If ever you decide to try with another framework (minunit came to my mind immediately), I can point you to a "tutorial".

share|improve this answer
The links above aren't up to date any more... use these instead: test suite, runner – knacker123 Feb 11 at 13:34
@knacker123 I fixed the links, thanks – philant Feb 11 at 15:46

I'd be more inclined to go with CUnit which is part of the X-Unit series of test frameworks.

It's scalable to large suites of tests and has been in use for many years, hence mature.

Any reason why you didn't go with CUnit?




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I've been using dejagnu for years and love it.

I started using it for embedded development because it supports very well the concept that the machine on which you're running the test program may be different than the machine on which you build the test program. A consequence of this is that testing code on multiple platforms is also well supported. Not sure if that's important. The gcc testsuite uses it. I use it for desktop development as well.

The basic idea with dejagnu is that you

  • copy the test program to the "target" (which for local testing could be the ~/tmp directory)
  • start the test program
  • print stuff to the console (which acts as input to the test program)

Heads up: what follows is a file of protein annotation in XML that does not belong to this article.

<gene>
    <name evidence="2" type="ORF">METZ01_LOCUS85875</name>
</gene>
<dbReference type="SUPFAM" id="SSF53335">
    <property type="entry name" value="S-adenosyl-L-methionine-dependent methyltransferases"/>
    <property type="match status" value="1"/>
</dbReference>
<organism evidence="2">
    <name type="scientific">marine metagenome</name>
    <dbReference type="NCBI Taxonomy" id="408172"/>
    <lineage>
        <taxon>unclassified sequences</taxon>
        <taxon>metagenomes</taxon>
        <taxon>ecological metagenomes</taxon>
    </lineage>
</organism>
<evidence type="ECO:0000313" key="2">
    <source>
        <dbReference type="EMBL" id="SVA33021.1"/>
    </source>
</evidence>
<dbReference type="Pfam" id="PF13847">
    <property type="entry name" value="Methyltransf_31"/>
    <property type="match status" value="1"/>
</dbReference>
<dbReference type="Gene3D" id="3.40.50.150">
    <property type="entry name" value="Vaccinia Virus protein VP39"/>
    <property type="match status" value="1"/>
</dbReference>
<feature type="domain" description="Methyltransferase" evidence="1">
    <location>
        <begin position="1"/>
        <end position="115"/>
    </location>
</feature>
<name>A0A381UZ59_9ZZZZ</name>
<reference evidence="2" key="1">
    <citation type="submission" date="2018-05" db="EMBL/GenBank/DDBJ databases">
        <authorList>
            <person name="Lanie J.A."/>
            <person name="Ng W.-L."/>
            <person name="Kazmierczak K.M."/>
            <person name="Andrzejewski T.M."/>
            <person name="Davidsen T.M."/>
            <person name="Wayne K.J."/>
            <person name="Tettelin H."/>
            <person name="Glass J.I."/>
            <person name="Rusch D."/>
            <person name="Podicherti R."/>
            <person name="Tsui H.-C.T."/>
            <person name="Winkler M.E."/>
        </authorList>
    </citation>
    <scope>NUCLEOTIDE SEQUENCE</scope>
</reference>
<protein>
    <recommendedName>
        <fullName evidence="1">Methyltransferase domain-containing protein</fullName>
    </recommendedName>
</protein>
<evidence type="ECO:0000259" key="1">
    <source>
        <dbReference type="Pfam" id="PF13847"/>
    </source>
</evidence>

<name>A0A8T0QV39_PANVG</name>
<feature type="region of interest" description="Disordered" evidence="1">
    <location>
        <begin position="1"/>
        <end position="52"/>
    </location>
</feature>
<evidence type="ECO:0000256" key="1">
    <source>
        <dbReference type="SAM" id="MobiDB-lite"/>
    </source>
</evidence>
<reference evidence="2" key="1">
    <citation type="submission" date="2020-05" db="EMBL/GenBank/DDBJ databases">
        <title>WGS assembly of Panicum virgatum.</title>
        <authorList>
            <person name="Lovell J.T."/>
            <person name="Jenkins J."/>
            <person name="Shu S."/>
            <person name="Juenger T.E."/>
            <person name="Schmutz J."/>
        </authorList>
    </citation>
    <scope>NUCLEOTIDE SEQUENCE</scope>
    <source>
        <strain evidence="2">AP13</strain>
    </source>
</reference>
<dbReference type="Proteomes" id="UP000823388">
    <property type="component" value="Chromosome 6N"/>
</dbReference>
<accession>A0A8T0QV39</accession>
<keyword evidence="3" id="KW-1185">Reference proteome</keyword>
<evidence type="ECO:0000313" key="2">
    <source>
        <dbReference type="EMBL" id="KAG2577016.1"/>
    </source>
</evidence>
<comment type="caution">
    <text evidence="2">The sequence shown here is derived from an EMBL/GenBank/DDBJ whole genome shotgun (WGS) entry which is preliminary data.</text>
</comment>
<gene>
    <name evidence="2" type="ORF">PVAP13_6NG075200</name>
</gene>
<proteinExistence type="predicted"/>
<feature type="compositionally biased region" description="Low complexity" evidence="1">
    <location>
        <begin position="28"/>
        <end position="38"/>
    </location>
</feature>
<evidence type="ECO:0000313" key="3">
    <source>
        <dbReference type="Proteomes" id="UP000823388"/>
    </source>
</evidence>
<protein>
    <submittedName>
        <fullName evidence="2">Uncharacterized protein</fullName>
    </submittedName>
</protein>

• parse the output from the test program and match it with what you expect
  • decide whether that output means pass or fail

Once you've got the test program and the test scripts written, you end up doing something like this:

$ runtest
                === foo Summary ===

# of expected passes            42
foo-test built Thu Jan 15 20:09:19 PST 2009
foo-test version
runtest completed at Sun Jan 18 08:29:13 2009

The way I get there for testing a library named foo is:

  • assume the source and include files for the library are in ~/src/foo
  • create a directory named ~/src/foo/testsuite
  • write a test program named foo-test.c that has a main() that
    • processes command line args
    • - prints a prompt and sits in a loop processing "commands" where I define a command to test each function in my library. This is sort of like a command shell but specific to the library. For something like my_pow I'd define the command to take 2 args.
    • write a dejagnu (which is another layer on top of Expect (, which is itself a layer on top of Tcl ( function called my_pow that:
      • takes two arguments
      • calculates the expected result (in Tcl)
      • sends "my_pow " to the console
      • parses the output of the my_pow command from foo-test
      • determines whether the actual result matches the expected result
      • calls the appropriate dejagnu function (pass or fail)

Sounds hard, but it's not. It takes a little while to decide how much work to do in foo-test vs. how much to do in Tcl. I end up using a fair amount of shell (e.g. bash) functionality to do things like copy files to temp directories or look at the log files that my programs generate. So you end up getting good at all this stuff.

As far as references, there's one book on Expect that I'd say is a requirement for diving into this:
Between that and an online Tcl command reference and FAQ (, you're pretty much there.

Good luck.